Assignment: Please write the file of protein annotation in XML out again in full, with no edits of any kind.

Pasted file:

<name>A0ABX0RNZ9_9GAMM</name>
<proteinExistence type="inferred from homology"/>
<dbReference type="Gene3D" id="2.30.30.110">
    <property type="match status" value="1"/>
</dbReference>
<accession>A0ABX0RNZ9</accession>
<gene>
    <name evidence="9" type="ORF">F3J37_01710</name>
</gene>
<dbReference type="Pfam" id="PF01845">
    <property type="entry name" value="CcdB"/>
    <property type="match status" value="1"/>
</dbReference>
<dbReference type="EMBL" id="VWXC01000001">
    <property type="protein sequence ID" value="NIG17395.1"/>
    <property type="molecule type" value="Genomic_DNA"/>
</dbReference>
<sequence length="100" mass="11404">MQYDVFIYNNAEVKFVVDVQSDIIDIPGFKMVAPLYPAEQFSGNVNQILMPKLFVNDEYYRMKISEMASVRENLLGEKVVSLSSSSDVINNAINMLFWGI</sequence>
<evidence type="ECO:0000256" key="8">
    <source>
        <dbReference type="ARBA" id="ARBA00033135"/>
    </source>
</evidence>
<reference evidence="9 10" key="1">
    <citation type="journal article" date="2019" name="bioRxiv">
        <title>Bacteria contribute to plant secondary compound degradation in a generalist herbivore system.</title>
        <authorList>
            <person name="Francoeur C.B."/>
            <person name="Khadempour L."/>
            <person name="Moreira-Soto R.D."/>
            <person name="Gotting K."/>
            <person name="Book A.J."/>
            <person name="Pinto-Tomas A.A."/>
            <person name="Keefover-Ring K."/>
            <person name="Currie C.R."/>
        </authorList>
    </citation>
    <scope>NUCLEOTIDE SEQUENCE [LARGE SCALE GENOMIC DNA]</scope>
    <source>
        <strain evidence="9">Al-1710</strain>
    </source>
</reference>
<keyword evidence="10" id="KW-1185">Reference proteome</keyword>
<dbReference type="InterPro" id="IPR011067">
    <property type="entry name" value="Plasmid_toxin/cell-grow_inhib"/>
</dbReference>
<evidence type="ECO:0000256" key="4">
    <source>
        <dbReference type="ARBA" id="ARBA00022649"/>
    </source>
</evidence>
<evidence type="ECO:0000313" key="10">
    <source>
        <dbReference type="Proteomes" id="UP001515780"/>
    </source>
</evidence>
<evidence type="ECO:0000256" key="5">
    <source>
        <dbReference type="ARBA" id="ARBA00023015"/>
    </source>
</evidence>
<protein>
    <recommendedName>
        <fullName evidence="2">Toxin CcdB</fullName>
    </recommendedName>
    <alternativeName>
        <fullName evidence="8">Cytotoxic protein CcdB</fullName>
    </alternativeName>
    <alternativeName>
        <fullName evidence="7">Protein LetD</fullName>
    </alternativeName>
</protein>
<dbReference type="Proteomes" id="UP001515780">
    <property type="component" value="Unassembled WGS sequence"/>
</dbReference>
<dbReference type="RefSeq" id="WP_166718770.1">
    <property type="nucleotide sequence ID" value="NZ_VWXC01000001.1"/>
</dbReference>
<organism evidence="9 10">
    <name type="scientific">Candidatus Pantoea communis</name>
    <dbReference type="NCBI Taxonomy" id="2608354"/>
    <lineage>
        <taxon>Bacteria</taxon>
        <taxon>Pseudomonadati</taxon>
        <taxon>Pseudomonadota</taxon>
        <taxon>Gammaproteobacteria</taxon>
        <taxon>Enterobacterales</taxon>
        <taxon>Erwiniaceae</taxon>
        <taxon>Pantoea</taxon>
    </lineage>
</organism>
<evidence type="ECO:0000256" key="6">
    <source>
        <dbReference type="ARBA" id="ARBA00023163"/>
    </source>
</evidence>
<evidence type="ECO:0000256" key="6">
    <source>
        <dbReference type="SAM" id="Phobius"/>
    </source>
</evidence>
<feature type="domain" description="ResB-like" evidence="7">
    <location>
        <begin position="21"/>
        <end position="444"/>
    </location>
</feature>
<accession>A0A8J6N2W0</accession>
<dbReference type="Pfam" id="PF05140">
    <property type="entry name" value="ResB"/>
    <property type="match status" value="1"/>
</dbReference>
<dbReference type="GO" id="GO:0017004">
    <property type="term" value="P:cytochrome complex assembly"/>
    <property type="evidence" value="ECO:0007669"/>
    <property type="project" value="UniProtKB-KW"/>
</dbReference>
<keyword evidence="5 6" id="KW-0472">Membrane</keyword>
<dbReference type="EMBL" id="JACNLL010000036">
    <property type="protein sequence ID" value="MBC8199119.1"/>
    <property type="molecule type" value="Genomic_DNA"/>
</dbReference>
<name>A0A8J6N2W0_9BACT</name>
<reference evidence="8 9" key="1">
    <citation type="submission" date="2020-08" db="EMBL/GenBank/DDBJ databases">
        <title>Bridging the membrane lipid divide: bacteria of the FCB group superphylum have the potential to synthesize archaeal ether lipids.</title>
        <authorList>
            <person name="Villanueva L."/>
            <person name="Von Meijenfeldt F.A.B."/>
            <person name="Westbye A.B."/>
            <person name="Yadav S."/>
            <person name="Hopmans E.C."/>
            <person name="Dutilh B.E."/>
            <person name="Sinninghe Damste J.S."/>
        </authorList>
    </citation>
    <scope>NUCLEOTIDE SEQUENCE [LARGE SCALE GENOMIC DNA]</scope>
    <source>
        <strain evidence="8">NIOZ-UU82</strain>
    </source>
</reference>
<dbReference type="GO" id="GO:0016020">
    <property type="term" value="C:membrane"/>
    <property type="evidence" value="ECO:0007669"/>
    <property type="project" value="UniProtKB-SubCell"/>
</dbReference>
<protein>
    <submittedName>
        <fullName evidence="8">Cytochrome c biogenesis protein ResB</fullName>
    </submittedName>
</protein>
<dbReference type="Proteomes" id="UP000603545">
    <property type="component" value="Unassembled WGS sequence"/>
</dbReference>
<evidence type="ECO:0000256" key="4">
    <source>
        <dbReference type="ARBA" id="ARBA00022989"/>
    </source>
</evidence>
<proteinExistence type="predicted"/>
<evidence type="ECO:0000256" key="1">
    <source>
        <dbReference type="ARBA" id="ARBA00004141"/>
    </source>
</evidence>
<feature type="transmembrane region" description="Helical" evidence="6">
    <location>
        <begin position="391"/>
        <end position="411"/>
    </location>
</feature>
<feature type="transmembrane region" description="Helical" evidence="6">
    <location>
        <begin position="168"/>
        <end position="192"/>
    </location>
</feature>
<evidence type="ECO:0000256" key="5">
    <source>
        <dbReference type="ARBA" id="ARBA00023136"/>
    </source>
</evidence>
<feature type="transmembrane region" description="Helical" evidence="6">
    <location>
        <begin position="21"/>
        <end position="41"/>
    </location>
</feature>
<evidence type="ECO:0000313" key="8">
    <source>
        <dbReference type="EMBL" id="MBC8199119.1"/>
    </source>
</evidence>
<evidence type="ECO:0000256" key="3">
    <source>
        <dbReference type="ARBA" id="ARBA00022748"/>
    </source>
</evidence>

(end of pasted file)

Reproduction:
<name>A0ABX0RNZ9_9GAMM</name>
<proteinExistence type="inferred from homology"/>
<dbReference type="Gene3D" id="2.30.30.110">
    <property type="match status" value="1"/>
</dbReference>
<accession>A0ABX0RNZ9</accession>
<gene>
    <name evidence="9" type="ORF">F3J37_01710</name>
</gene>
<dbReference type="Pfam" id="PF01845">
    <property type="entry name" value="CcdB"/>
    <property type="match status" value="1"/>
</dbReference>
<dbReference type="EMBL" id="VWXC01000001">
    <property type="protein sequence ID" value="NIG17395.1"/>
    <property type="molecule type" value="Genomic_DNA"/>
</dbReference>
<sequence length="100" mass="11404">MQYDVFIYNNAEVKFVVDVQSDIIDIPGFKMVAPLYPAEQFSGNVNQILMPKLFVNDEYYRMKISEMASVRENLLGEKVVSLSSSSDVINNAINMLFWGI</sequence>
<evidence type="ECO:0000256" key="8">
    <source>
        <dbReference type="ARBA" id="ARBA00033135"/>
    </source>
</evidence>
<reference evidence="9 10" key="1">
    <citation type="journal article" date="2019" name="bioRxiv">
        <title>Bacteria contribute to plant secondary compound degradation in a generalist herbivore system.</title>
        <authorList>
            <person name="Francoeur C.B."/>
            <person name="Khadempour L."/>
            <person name="Moreira-Soto R.D."/>
            <person name="Gotting K."/>
            <person name="Book A.J."/>
            <person name="Pinto-Tomas A.A."/>
            <person name="Keefover-Ring K."/>
            <person name="Currie C.R."/>
        </authorList>
    </citation>
    <scope>NUCLEOTIDE SEQUENCE [LARGE SCALE GENOMIC DNA]</scope>
    <source>
        <strain evidence="9">Al-1710</strain>
    </source>
</reference>
<keyword evidence="10" id="KW-1185">Reference proteome</keyword>
<dbReference type="InterPro" id="IPR011067">
    <property type="entry name" value="Plasmid_toxin/cell-grow_inhib"/>
</dbReference>
<evidence type="ECO:0000256" key="4">
    <source>
        <dbReference type="ARBA" id="ARBA00022649"/>
    </source>
</evidence>
<evidence type="ECO:0000313" key="10">
    <source>
        <dbReference type="Proteomes" id="UP001515780"/>
    </source>
</evidence>
<evidence type="ECO:0000256" key="5">
    <source>
        <dbReference type="ARBA" id="ARBA00023015"/>
    </source>
</evidence>
<protein>
    <recommendedName>
        <fullName evidence="2">Toxin CcdB</fullName>
    </recommendedName>
    <alternativeName>
        <fullName evidence="8">Cytotoxic protein CcdB</fullName>
    </alternativeName>
    <alternativeName>
        <fullName evidence="7">Protein LetD</fullName>
    </alternativeName>
</protein>
<dbReference type="Proteomes" id="UP001515780">
    <property type="component" value="Unassembled WGS sequence"/>
</dbReference>
<dbReference type="RefSeq" id="WP_166718770.1">
    <property type="nucleotide sequence ID" value="NZ_VWXC01000001.1"/>
</dbReference>
<organism evidence="9 10">
    <name type="scientific">Candidatus Pantoea communis</name>
    <dbReference type="NCBI Taxonomy" id="2608354"/>
    <lineage>
        <taxon>Bacteria</taxon>
        <taxon>Pseudomonadati</taxon>
        <taxon>Pseudomonadota</taxon>
        <taxon>Gammaproteobacteria</taxon>
        <taxon>Enterobacterales</taxon>
        <taxon>Erwiniaceae</taxon>
        <taxon>Pantoea</taxon>
    </lineage>
</organism>
<evidence type="ECO:0000256" key="6">
    <source>
        <dbReference type="ARBA" id="ARBA00023163"/>
    </source>
</evidence>
<evidence type="ECO:0000256" key="6">
    <source>
        <dbReference type="SAM" id="Phobius"/>
    </source>
</evidence>
<feature type="domain" description="ResB-like" evidence="7">
    <location>
        <begin position="21"/>
        <end position="444"/>
    </location>
</feature>
<accession>A0A8J6N2W0</accession>
<dbReference type="Pfam" id="PF05140">
    <property type="entry name" value="ResB"/>
    <property type="match status" value="1"/>
</dbReference>
<dbReference type="GO" id="GO:0017004">
    <property type="term" value="P:cytochrome complex assembly"/>
    <property type="evidence" value="ECO:0007669"/>
    <property type="project" value="UniProtKB-KW"/>
</dbReference>
<keyword evidence="5 6" id="KW-0472">Membrane</keyword>
<dbReference type="EMBL" id="JACNLL010000036">
    <property type="protein sequence ID" value="MBC8199119.1"/>
    <property type="molecule type" value="Genomic_DNA"/>
</dbReference>
<name>A0A8J6N2W0_9BACT</name>
<reference evidence="8 9" key="1">
    <citation type="submission" date="2020-08" db="EMBL/GenBank/DDBJ databases">
        <title>Bridging the membrane lipid divide: bacteria of the FCB group superphylum have the potential to synthesize archaeal ether lipids.</title>
        <authorList>
            <person name="Villanueva L."/>
            <person name="Von Meijenfeldt F.A.B."/>
            <person name="Westbye A.B."/>
            <person name="Yadav S."/>
            <person name="Hopmans E.C."/>
            <person name="Dutilh B.E."/>
            <person name="Sinninghe Damste J.S."/>
        </authorList>
    </citation>
    <scope>NUCLEOTIDE SEQUENCE [LARGE SCALE GENOMIC DNA]</scope>
    <source>
        <strain evidence="8">NIOZ-UU82</strain>
    </source>
</reference>
<dbReference type="GO" id="GO:0016020">
    <property type="term" value="C:membrane"/>
    <property type="evidence" value="ECO:0007669"/>
    <property type="project" value="UniProtKB-SubCell"/>
</dbReference>
<protein>
    <submittedName>
        <fullName evidence="8">Cytochrome c biogenesis protein ResB</fullName>
    </submittedName>
</protein>
<dbReference type="Proteomes" id="UP000603545">
    <property type="component" value="Unassembled WGS sequence"/>
</dbReference>
<evidence type="ECO:0000256" key="4">
    <source>
        <dbReference type="ARBA" id="ARBA00022989"/>
    </source>
</evidence>
<proteinExistence type="predicted"/>
<evidence type="ECO:0000256" key="1">
    <source>
        <dbReference type="ARBA" id="ARBA00004141"/>
    </source>
</evidence>
<feature type="transmembrane region" description="Helical" evidence="6">
    <location>
        <begin position="391"/>
        <end position="411"/>
    </location>
</feature>
<feature type="transmembrane region" description="Helical" evidence="6">
    <location>
        <begin position="168"/>
        <end position="192"/>
    </location>
</feature>
<evidence type="ECO:0000256" key="5">
    <source>
        <dbReference type="ARBA" id="ARBA00023136"/>
    </source>
</evidence>
<feature type="transmembrane region" description="Helical" evidence="6">
    <location>
        <begin position="21"/>
        <end position="41"/>
    </location>
</feature>
<evidence type="ECO:0000313" key="8">
    <source>
        <dbReference type="EMBL" id="MBC8199119.1"/>
    </source>
</evidence>
<evidence type="ECO:0000256" key="3">
    <source>
        <dbReference type="ARBA" id="ARBA00022748"/>
    </source>
</evidence>